LISTEN – Exporting Death –  

Nov. 17, 2020 – Chen is one of more than 100 vendors who market fentanyl or related chemicals out of facilities across China, and his story illustrates how networks are getting around international efforts to crack down on the supply chain of lethal synthetic opioids. In an interview with NPR, however, Chen categorically denied that he manufactures or sells any illegal substances.

For years, China has been a primary source of fentanyl trafficked into the United States. It is a powerful prescription drug for severe pain that’s made and sold illegally. It led to more than 37,000 overdose deaths in the U.S. in 2019, part of a national opioid crisis that has worsened this year during the coronavirus pandemic, according to federal health authorities. Under international pressure, China’s government banned the production and sale of fentanyl and many of its variants in May 2019, resulting in a significant reduction in the country’s illicit fentanyl trade.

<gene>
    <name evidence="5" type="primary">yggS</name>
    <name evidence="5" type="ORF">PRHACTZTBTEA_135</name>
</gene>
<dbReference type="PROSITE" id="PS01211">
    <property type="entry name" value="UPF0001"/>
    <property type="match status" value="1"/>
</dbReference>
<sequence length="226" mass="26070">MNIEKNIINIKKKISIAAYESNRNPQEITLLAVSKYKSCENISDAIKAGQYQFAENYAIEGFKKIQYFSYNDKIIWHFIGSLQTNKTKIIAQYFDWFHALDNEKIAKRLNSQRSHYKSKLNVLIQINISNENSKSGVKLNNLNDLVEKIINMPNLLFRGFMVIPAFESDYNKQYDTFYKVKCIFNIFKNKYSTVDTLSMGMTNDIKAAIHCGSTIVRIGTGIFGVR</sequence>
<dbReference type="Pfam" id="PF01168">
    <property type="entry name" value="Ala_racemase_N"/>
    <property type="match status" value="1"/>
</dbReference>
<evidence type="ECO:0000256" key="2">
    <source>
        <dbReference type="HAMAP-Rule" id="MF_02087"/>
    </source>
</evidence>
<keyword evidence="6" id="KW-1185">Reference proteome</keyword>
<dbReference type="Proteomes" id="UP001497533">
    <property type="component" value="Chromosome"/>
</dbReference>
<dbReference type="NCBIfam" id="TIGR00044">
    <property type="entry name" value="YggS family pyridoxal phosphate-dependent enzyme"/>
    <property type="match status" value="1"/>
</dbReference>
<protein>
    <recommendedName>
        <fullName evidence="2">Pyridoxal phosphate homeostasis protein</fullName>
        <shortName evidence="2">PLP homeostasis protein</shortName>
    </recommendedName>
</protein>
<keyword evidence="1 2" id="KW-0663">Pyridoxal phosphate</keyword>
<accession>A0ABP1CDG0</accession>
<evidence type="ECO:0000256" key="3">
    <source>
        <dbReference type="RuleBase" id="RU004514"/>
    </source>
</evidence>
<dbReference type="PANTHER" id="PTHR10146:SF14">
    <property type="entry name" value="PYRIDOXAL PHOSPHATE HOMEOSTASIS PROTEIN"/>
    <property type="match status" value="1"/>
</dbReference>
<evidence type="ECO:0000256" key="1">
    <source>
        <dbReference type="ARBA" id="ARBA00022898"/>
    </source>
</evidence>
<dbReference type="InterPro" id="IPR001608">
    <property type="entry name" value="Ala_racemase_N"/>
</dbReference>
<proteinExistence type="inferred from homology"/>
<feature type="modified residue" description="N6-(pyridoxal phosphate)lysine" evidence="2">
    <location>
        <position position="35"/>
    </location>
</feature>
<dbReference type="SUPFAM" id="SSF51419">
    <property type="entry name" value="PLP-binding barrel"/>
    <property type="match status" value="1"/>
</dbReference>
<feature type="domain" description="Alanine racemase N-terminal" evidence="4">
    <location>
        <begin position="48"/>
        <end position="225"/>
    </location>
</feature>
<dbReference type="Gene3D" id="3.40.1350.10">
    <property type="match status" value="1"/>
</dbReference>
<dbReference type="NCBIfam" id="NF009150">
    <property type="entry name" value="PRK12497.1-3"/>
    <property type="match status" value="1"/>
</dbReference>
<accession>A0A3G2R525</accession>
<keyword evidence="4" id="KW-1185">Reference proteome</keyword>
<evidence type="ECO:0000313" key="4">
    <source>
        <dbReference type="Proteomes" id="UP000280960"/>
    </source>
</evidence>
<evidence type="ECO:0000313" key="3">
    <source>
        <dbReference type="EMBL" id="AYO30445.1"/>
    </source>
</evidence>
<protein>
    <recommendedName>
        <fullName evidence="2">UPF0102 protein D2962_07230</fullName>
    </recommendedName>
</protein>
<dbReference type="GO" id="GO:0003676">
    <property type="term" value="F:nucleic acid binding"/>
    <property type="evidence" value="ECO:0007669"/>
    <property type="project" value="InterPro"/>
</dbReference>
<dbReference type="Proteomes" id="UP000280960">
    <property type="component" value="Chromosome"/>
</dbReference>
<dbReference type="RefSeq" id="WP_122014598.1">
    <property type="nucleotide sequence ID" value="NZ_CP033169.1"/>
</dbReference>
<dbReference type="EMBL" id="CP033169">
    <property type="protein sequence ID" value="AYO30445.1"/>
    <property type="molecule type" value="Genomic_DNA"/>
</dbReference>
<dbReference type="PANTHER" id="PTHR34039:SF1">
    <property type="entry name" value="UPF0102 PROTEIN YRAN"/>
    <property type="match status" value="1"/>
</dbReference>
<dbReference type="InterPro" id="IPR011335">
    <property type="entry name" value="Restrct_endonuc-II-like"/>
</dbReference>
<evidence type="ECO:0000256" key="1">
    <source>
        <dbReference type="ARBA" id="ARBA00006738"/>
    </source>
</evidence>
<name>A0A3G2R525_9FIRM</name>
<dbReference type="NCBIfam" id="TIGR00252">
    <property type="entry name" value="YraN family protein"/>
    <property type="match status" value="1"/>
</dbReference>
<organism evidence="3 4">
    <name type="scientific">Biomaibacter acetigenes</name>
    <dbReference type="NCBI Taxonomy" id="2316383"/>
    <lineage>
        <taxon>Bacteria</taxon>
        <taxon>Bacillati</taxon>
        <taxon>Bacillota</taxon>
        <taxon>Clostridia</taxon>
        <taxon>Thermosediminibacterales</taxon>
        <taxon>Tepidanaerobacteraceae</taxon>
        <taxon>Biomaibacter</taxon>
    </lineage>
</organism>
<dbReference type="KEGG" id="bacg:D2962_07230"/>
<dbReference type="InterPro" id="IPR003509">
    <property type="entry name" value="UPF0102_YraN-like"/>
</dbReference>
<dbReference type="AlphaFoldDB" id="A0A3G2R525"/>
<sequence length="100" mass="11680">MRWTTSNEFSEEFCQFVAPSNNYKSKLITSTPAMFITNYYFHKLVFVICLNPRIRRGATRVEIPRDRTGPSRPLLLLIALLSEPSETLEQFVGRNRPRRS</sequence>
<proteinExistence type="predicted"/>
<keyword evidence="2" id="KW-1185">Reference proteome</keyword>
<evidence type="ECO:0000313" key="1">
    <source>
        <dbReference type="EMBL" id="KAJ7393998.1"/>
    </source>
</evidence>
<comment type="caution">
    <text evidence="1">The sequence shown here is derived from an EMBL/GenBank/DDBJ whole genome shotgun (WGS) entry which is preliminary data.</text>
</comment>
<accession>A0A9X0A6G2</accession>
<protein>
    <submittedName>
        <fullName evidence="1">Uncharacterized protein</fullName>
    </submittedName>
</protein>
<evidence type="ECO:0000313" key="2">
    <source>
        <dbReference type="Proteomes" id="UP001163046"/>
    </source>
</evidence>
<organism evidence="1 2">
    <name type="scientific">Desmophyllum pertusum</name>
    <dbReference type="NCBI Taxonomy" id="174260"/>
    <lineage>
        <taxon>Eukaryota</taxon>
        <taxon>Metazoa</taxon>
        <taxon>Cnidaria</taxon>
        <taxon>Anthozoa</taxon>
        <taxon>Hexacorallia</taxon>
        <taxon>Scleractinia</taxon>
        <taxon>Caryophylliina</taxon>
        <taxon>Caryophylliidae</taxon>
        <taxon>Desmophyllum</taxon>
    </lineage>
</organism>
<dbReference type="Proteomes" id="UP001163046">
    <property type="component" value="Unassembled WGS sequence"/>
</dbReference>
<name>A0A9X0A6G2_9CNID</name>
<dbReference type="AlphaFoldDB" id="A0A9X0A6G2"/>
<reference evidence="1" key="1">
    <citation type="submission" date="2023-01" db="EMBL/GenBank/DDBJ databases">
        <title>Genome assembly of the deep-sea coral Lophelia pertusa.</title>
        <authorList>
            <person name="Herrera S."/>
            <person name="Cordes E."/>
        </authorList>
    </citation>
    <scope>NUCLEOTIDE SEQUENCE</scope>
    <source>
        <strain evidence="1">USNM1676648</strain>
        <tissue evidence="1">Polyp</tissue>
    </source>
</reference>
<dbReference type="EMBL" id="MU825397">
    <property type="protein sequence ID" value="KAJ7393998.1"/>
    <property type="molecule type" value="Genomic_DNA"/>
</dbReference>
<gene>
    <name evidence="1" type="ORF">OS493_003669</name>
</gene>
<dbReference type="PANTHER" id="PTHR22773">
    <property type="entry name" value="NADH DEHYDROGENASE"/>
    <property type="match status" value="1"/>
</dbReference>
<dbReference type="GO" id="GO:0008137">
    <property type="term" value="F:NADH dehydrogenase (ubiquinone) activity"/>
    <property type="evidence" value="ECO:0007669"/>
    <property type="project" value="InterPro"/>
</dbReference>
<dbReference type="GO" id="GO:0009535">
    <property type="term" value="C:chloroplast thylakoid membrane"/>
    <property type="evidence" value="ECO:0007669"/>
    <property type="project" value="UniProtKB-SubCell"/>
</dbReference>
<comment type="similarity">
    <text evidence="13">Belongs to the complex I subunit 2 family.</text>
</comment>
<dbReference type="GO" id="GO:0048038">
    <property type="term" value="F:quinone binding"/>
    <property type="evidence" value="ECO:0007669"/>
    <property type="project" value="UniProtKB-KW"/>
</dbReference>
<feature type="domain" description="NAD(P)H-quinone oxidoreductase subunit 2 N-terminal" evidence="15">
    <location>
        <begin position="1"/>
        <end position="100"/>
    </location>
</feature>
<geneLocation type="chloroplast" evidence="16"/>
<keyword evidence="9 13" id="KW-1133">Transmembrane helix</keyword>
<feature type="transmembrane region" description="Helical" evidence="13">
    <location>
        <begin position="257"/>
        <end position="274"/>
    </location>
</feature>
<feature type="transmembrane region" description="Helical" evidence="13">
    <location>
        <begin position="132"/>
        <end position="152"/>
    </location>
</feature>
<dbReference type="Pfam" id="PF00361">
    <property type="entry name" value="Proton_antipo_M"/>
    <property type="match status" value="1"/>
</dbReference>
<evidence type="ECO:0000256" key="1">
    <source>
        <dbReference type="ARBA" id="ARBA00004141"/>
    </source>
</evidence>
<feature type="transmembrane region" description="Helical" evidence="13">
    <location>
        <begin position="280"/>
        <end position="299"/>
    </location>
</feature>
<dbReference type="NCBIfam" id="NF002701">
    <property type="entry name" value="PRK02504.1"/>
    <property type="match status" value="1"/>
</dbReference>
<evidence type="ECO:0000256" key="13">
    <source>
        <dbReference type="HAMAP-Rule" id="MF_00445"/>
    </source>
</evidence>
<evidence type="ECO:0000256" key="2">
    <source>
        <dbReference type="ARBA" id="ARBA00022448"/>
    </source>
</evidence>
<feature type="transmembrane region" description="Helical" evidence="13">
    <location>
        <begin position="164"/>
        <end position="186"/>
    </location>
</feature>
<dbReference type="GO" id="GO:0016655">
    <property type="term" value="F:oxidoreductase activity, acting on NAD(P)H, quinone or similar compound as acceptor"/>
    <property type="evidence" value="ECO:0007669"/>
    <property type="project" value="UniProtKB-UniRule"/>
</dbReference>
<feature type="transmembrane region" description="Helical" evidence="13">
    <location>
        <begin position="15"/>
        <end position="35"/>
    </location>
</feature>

But more than a year later, Chinese vendors have tapped into online networks to brazenly market fentanyl analogs and the precursor chemicals used to make fentanyl, and ship them directly to customers in the U.S. and Europe as well as to Mexican cartels, according to an NPR investigation and research from the Center for Advanced Defense Studies, or C4ADS, a nonprofit data analysis group. (The center receives some of its funds from the U.S. and U.K. governments.)

Some of the substances are outlawed in China and internationally. Others are so new they are not yet banned, are harder to detect and regulate, and they can be used in basic chemical processes to produce illegal drugs.

Chinese vendors are often camouflaged by a complex network of corporate entities registered in far-flung cities along China’s interior, where they use sophisticated shipping methods to bypass screening measures and where law enforcement scrutiny is often laxer than in bigger cities such as Beijing or Shanghai. Thousands of doses can be shipped together in small, hidden packages.

more@NPR

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